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Title: Data from: Effects of increased flight on the energetics and life history of the butterfly Speyeria mormonia      
keywords:
Ageing
insect
lifespan
oxidative stress
reproduction
resource allocation
senescence
type:
Article
description:
Movement uses resources that may otherwise be allocated to somatic maintenance or reproduction. How does increased energy expenditure affect resource allocation? Using the butterfly Speyeria mormonia, we tested whether experimentally increased flight affects fecundity, lifespan or flight capacity. We measured body mass (storage), resting metabolic rate and lifespan (repair and maintenance), flight metabolic rate (flight capacity), egg number and composition (reproduction), and food intake across the adult lifespan. The flight treatment did not affect body mass or lifespan. Food intake increased sufficiently to offset the increased energy expenditure. Total egg number did not change, but flown females had higher early-life fecundity and higher egg dry mass than control females. Egg dry mass decreased with age in both treatments. Egg protein, triglyceride or glycogen content did not change with flight or age, but some components tracked egg dry mass. Flight elevated resting metabolic rate, indicating increased maintenance costs. Flight metabolism decreased with age, with a steeper slope for flown females. This may reflect accelerated metabolic senescence from detrimental effects of flight. These effects of a drawdown of nutrients via flight contrast with studies restricting adult nutrient input. There, fecundity was reduced, but flight capacity and lifespan were unchanged. The current study showed that when food resources were abundant, wing-monomorphic butterflies living in a continuous meadow landscape resisted flight-induced stress, exhibiting no evidence of a flight-fecundity or flight-longevity trade-off. Instead, flight changed the dynamics of energy use and reproduction as butterflies adopted a faster lifestyle in early life. High investment in early reproduction may have positive fitness effects in the wild, as long as food is available. Our results help to predict the effect of stressful conditions on the life history of insects living in a changing world.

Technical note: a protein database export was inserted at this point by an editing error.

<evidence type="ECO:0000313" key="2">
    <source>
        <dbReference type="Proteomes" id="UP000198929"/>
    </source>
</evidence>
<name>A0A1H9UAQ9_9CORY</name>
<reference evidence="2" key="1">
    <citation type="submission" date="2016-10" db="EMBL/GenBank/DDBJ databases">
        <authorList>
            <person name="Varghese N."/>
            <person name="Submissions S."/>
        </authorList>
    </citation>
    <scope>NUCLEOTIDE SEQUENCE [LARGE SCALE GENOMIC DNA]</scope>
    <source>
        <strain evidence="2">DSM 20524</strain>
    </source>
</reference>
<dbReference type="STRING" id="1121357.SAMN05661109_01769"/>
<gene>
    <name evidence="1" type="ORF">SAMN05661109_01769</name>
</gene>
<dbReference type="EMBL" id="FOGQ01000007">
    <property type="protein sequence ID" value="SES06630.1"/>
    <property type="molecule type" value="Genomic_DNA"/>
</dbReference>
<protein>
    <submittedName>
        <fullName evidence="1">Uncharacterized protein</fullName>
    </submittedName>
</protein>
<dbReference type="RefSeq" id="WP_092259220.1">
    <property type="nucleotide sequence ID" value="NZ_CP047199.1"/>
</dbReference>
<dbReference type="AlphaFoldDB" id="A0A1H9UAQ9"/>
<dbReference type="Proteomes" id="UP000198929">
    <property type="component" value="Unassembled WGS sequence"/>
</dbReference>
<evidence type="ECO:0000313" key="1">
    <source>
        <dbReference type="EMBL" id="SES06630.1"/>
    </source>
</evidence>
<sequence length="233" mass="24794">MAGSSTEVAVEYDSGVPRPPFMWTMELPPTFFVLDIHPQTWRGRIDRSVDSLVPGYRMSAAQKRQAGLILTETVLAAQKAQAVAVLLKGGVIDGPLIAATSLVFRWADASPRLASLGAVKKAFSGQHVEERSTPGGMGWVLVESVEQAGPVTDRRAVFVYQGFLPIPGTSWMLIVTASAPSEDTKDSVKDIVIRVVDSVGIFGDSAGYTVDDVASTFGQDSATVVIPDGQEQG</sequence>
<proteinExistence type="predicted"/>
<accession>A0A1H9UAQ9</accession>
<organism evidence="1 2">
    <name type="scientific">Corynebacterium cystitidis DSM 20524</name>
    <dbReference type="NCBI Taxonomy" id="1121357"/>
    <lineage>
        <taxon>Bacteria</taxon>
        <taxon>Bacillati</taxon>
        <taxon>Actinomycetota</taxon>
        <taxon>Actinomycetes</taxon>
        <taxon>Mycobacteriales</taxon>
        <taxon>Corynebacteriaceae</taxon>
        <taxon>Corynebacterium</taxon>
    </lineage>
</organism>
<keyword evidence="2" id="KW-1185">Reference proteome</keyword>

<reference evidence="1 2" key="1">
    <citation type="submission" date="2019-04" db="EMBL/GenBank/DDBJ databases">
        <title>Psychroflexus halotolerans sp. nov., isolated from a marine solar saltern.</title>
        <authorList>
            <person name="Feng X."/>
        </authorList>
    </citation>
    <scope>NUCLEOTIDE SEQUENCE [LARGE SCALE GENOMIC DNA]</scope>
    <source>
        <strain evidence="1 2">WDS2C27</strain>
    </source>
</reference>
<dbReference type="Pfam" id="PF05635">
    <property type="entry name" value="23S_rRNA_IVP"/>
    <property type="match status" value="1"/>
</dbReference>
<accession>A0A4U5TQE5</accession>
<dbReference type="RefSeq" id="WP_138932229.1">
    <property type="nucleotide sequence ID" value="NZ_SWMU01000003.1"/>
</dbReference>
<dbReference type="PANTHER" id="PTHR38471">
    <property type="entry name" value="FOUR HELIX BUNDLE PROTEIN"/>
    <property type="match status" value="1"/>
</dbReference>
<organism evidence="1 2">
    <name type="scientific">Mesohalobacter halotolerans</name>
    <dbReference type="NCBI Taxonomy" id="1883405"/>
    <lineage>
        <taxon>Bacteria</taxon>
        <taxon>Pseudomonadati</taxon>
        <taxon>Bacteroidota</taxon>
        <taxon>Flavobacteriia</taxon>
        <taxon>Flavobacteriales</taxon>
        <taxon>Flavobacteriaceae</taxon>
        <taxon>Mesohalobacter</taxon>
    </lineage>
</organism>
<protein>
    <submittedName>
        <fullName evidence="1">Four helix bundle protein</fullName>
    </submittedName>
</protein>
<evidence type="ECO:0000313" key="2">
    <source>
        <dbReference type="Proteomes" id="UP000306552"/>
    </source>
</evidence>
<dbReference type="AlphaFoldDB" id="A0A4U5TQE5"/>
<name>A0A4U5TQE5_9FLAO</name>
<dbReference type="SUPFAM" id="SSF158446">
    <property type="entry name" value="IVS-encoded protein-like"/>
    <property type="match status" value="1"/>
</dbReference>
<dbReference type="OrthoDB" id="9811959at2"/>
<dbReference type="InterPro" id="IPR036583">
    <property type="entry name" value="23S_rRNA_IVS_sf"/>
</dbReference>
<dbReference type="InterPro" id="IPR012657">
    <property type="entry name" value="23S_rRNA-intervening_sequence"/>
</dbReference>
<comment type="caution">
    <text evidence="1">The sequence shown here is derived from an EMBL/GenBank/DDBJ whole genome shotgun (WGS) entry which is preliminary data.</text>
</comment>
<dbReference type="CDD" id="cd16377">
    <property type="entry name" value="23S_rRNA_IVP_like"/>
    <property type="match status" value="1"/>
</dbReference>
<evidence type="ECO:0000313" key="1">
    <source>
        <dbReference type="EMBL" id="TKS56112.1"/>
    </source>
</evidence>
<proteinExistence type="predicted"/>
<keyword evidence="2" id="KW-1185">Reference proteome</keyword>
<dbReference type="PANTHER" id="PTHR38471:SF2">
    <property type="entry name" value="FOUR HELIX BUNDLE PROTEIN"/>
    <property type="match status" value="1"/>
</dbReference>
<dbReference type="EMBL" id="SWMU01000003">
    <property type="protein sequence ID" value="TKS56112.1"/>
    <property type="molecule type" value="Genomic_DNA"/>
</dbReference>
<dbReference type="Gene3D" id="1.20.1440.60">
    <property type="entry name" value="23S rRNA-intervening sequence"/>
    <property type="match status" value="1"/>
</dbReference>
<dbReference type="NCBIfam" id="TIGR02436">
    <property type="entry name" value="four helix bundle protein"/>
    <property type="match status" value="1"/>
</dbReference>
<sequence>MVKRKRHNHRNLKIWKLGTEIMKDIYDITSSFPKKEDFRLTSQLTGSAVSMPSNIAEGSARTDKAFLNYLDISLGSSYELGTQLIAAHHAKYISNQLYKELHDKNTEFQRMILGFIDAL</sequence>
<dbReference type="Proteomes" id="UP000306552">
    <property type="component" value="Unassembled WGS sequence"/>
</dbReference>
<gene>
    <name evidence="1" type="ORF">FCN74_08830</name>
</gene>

ID:
oai:datadryad.org:10255/dryad.100119
accesstypes:
download
landingPage: http://hdl.handle.net/10255/dryad.100119
authentication:
none
authorization:
none
ID:
doi:10.5061/dryad.ts705
Niitepõld K, Boggs CL (2015) Effects of increased flight on the energetics and life history of the butterfly Speyeria mormonia. PLOS ONE 10(10): e0140104.
http://hdl.handle.net/10255/dryad.100119
PONE-D-15-21197
setID:
hdl_10255_3
recNum:
89
setName:
Main
dateReleased:
10-29-2015
issueDate:
20151028
accessionDate:
10-29-2015
dateCreated:
10-29-2015
abbreviation:
Dryad
ID:
SCR:005910
name:
Dryad Digital Repository
homepage: http://www.datadryad.org
ID:
SCR:005910
name:
Dryad Data Repository

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